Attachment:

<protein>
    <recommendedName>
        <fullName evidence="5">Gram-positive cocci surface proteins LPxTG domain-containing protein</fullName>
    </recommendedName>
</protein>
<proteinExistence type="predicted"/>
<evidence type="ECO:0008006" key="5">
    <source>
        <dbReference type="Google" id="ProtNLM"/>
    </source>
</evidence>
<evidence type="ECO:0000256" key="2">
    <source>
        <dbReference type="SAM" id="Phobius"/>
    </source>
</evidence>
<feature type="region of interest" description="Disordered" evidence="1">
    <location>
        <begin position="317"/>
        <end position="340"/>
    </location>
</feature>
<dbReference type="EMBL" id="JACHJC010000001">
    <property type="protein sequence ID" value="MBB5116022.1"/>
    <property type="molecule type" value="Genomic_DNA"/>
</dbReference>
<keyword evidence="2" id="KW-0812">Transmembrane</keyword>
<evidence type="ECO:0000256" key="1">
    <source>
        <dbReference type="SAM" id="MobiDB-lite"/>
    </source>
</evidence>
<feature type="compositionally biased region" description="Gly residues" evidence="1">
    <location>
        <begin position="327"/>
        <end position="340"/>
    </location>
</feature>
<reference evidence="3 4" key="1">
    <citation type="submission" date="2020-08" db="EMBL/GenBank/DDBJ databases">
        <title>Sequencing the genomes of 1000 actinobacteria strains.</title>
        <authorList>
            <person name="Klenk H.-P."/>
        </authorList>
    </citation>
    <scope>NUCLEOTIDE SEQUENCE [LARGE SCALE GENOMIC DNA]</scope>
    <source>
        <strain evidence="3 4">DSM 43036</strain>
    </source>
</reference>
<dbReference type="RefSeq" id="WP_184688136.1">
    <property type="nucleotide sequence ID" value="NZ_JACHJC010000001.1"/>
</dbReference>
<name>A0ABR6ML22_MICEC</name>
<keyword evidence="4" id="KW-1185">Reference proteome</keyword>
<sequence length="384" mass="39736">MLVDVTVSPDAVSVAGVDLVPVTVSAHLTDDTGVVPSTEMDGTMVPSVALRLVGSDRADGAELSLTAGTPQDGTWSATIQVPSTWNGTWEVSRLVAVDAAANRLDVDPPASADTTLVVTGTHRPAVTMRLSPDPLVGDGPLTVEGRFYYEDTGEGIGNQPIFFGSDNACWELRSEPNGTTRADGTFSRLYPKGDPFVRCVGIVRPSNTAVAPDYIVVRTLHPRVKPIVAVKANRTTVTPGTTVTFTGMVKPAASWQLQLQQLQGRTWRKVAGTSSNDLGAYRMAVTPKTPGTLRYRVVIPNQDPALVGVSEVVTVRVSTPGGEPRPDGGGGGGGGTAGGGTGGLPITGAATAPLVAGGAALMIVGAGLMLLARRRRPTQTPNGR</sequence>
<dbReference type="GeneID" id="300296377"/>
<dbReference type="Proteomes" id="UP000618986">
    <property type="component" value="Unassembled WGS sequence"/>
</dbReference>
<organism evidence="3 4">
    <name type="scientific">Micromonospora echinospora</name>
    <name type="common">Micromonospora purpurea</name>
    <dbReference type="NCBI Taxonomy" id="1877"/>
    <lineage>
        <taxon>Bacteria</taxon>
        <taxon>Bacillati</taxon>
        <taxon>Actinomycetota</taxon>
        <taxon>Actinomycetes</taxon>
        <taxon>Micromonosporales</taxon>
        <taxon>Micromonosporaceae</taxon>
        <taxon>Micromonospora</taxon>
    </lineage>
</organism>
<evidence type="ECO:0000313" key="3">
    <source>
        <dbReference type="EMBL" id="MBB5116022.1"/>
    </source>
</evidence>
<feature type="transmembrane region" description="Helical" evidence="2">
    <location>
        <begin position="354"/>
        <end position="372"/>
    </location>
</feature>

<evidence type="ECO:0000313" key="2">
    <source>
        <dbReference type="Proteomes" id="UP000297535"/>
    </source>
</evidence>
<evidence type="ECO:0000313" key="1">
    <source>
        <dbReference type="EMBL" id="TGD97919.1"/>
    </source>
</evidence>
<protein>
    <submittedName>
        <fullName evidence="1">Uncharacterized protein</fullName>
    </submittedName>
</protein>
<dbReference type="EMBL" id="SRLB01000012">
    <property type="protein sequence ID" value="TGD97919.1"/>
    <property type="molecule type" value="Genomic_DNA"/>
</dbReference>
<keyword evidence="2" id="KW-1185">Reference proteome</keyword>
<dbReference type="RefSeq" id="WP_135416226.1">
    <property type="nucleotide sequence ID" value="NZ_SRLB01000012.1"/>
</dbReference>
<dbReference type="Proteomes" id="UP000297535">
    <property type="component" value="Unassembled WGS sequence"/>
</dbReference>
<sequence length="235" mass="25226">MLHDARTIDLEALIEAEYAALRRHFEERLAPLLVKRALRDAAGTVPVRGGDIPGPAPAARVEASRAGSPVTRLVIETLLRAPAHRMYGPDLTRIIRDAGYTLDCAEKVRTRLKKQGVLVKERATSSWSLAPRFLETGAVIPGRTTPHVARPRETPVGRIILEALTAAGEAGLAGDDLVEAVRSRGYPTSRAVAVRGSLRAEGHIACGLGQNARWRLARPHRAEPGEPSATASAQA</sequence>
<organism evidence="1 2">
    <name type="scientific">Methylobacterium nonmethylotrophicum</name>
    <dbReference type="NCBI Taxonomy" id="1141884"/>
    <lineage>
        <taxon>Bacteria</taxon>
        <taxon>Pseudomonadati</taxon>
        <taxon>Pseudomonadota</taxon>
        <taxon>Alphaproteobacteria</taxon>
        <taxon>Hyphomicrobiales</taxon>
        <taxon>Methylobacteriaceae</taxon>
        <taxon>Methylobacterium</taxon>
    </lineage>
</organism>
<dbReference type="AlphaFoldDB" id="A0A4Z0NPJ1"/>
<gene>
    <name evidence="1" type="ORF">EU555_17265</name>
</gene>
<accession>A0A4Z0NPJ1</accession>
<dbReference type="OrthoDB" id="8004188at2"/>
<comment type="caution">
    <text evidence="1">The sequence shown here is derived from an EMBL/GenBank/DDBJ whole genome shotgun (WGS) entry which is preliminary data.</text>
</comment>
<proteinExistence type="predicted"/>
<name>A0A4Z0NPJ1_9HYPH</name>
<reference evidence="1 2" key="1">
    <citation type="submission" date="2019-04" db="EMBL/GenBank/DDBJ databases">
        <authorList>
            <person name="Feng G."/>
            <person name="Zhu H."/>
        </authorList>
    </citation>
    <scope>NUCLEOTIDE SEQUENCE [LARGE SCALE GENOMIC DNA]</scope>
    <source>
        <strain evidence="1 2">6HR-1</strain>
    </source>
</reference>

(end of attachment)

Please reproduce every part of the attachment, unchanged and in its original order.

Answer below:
<protein>
    <recommendedName>
        <fullName evidence="5">Gram-positive cocci surface proteins LPxTG domain-containing protein</fullName>
    </recommendedName>
</protein>
<proteinExistence type="predicted"/>
<evidence type="ECO:0008006" key="5">
    <source>
        <dbReference type="Google" id="ProtNLM"/>
    </source>
</evidence>
<evidence type="ECO:0000256" key="2">
    <source>
        <dbReference type="SAM" id="Phobius"/>
    </source>
</evidence>
<feature type="region of interest" description="Disordered" evidence="1">
    <location>
        <begin position="317"/>
        <end position="340"/>
    </location>
</feature>
<dbReference type="EMBL" id="JACHJC010000001">
    <property type="protein sequence ID" value="MBB5116022.1"/>
    <property type="molecule type" value="Genomic_DNA"/>
</dbReference>
<keyword evidence="2" id="KW-0812">Transmembrane</keyword>
<evidence type="ECO:0000256" key="1">
    <source>
        <dbReference type="SAM" id="MobiDB-lite"/>
    </source>
</evidence>
<feature type="compositionally biased region" description="Gly residues" evidence="1">
    <location>
        <begin position="327"/>
        <end position="340"/>
    </location>
</feature>
<reference evidence="3 4" key="1">
    <citation type="submission" date="2020-08" db="EMBL/GenBank/DDBJ databases">
        <title>Sequencing the genomes of 1000 actinobacteria strains.</title>
        <authorList>
            <person name="Klenk H.-P."/>
        </authorList>
    </citation>
    <scope>NUCLEOTIDE SEQUENCE [LARGE SCALE GENOMIC DNA]</scope>
    <source>
        <strain evidence="3 4">DSM 43036</strain>
    </source>
</reference>
<dbReference type="RefSeq" id="WP_184688136.1">
    <property type="nucleotide sequence ID" value="NZ_JACHJC010000001.1"/>
</dbReference>
<name>A0ABR6ML22_MICEC</name>
<keyword evidence="4" id="KW-1185">Reference proteome</keyword>
<sequence length="384" mass="39736">MLVDVTVSPDAVSVAGVDLVPVTVSAHLTDDTGVVPSTEMDGTMVPSVALRLVGSDRADGAELSLTAGTPQDGTWSATIQVPSTWNGTWEVSRLVAVDAAANRLDVDPPASADTTLVVTGTHRPAVTMRLSPDPLVGDGPLTVEGRFYYEDTGEGIGNQPIFFGSDNACWELRSEPNGTTRADGTFSRLYPKGDPFVRCVGIVRPSNTAVAPDYIVVRTLHPRVKPIVAVKANRTTVTPGTTVTFTGMVKPAASWQLQLQQLQGRTWRKVAGTSSNDLGAYRMAVTPKTPGTLRYRVVIPNQDPALVGVSEVVTVRVSTPGGEPRPDGGGGGGGGTAGGGTGGLPITGAATAPLVAGGAALMIVGAGLMLLARRRRPTQTPNGR</sequence>
<dbReference type="GeneID" id="300296377"/>
<dbReference type="Proteomes" id="UP000618986">
    <property type="component" value="Unassembled WGS sequence"/>
</dbReference>
<organism evidence="3 4">
    <name type="scientific">Micromonospora echinospora</name>
    <name type="common">Micromonospora purpurea</name>
    <dbReference type="NCBI Taxonomy" id="1877"/>
    <lineage>
        <taxon>Bacteria</taxon>
        <taxon>Bacillati</taxon>
        <taxon>Actinomycetota</taxon>
        <taxon>Actinomycetes</taxon>
        <taxon>Micromonosporales</taxon>
        <taxon>Micromonosporaceae</taxon>
        <taxon>Micromonospora</taxon>
    </lineage>
</organism>
<evidence type="ECO:0000313" key="3">
    <source>
        <dbReference type="EMBL" id="MBB5116022.1"/>
    </source>
</evidence>
<feature type="transmembrane region" description="Helical" evidence="2">
    <location>
        <begin position="354"/>
        <end position="372"/>
    </location>
</feature>

<evidence type="ECO:0000313" key="2">
    <source>
        <dbReference type="Proteomes" id="UP000297535"/>
    </source>
</evidence>
<evidence type="ECO:0000313" key="1">
    <source>
        <dbReference type="EMBL" id="TGD97919.1"/>
    </source>
</evidence>
<protein>
    <submittedName>
        <fullName evidence="1">Uncharacterized protein</fullName>
    </submittedName>
</protein>
<dbReference type="EMBL" id="SRLB01000012">
    <property type="protein sequence ID" value="TGD97919.1"/>
    <property type="molecule type" value="Genomic_DNA"/>
</dbReference>
<keyword evidence="2" id="KW-1185">Reference proteome</keyword>
<dbReference type="RefSeq" id="WP_135416226.1">
    <property type="nucleotide sequence ID" value="NZ_SRLB01000012.1"/>
</dbReference>
<dbReference type="Proteomes" id="UP000297535">
    <property type="component" value="Unassembled WGS sequence"/>
</dbReference>
<sequence length="235" mass="25226">MLHDARTIDLEALIEAEYAALRRHFEERLAPLLVKRALRDAAGTVPVRGGDIPGPAPAARVEASRAGSPVTRLVIETLLRAPAHRMYGPDLTRIIRDAGYTLDCAEKVRTRLKKQGVLVKERATSSWSLAPRFLETGAVIPGRTTPHVARPRETPVGRIILEALTAAGEAGLAGDDLVEAVRSRGYPTSRAVAVRGSLRAEGHIACGLGQNARWRLARPHRAEPGEPSATASAQA</sequence>
<organism evidence="1 2">
    <name type="scientific">Methylobacterium nonmethylotrophicum</name>
    <dbReference type="NCBI Taxonomy" id="1141884"/>
    <lineage>
        <taxon>Bacteria</taxon>
        <taxon>Pseudomonadati</taxon>
        <taxon>Pseudomonadota</taxon>
        <taxon>Alphaproteobacteria</taxon>
        <taxon>Hyphomicrobiales</taxon>
        <taxon>Methylobacteriaceae</taxon>
        <taxon>Methylobacterium</taxon>
    </lineage>
</organism>
<dbReference type="AlphaFoldDB" id="A0A4Z0NPJ1"/>
<gene>
    <name evidence="1" type="ORF">EU555_17265</name>
</gene>
<accession>A0A4Z0NPJ1</accession>
<dbReference type="OrthoDB" id="8004188at2"/>
<comment type="caution">
    <text evidence="1">The sequence shown here is derived from an EMBL/GenBank/DDBJ whole genome shotgun (WGS) entry which is preliminary data.</text>
</comment>
<proteinExistence type="predicted"/>
<name>A0A4Z0NPJ1_9HYPH</name>
<reference evidence="1 2" key="1">
    <citation type="submission" date="2019-04" db="EMBL/GenBank/DDBJ databases">
        <authorList>
            <person name="Feng G."/>
            <person name="Zhu H."/>
        </authorList>
    </citation>
    <scope>NUCLEOTIDE SEQUENCE [LARGE SCALE GENOMIC DNA]</scope>
    <source>
        <strain evidence="1 2">6HR-1</strain>
    </source>
</reference>